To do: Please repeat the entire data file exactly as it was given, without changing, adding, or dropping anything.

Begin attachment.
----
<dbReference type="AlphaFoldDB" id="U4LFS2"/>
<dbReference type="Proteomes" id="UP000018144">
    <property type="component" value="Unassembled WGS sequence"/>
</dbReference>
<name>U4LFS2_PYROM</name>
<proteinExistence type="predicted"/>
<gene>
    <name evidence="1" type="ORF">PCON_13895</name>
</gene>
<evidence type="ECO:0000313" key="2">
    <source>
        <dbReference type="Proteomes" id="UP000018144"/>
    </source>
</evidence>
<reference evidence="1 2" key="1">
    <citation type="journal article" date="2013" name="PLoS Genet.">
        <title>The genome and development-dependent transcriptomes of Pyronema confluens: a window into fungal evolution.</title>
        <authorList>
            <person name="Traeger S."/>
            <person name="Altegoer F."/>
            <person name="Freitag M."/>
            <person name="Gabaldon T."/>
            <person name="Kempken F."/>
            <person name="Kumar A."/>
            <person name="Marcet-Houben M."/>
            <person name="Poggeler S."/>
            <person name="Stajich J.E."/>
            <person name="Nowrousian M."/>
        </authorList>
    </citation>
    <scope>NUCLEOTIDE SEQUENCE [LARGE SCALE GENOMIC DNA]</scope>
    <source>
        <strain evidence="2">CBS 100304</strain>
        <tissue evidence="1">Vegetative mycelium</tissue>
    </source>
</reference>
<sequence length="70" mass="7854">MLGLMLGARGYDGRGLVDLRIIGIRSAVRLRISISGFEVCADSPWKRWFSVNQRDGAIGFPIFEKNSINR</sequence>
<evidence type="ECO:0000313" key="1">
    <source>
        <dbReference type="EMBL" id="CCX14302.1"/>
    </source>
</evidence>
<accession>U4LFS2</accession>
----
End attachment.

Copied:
<dbReference type="AlphaFoldDB" id="U4LFS2"/>
<dbReference type="Proteomes" id="UP000018144">
    <property type="component" value="Unassembled WGS sequence"/>
</dbReference>
<name>U4LFS2_PYROM</name>
<proteinExistence type="predicted"/>
<gene>
    <name evidence="1" type="ORF">PCON_13895</name>
</gene>
<evidence type="ECO:0000313" key="2">
    <source>
        <dbReference type="Proteomes" id="UP000018144"/>
    </source>
</evidence>
<reference evidence="1 2" key="1">
    <citation type="journal article" date="2013" name="PLoS Genet.">
        <title>The genome and development-dependent transcriptomes of Pyronema confluens: a window into fungal evolution.</title>
        <authorList>
            <person name="Traeger S."/>
            <person name="Altegoer F."/>
            <person name="Freitag M."/>
            <person name="Gabaldon T."/>
            <person name="Kempken F."/>
            <person name="Kumar A."/>
            <person name="Marcet-Houben M."/>
            <person name="Poggeler S."/>
            <person name="Stajich J.E."/>
            <person name="Nowrousian M."/>
        </authorList>
    </citation>
    <scope>NUCLEOTIDE SEQUENCE [LARGE SCALE GENOMIC DNA]</scope>
    <source>
        <strain evidence="2">CBS 100304</strain>
        <tissue evidence="1">Vegetative mycelium</tissue>
    </source>
</reference>
<sequence length="70" mass="7854">MLGLMLGARGYDGRGLVDLRIIGIRSAVRLRISISGFEVCADSPWKRWFSVNQRDGAIGFPIFEKNSINR</sequence>
<evidence type="ECO:0000313" key="1">
    <source>
        <dbReference type="EMBL" id="CCX14302.1"/>
    </source>
</evidence>
<accession>U4LFS2</accession>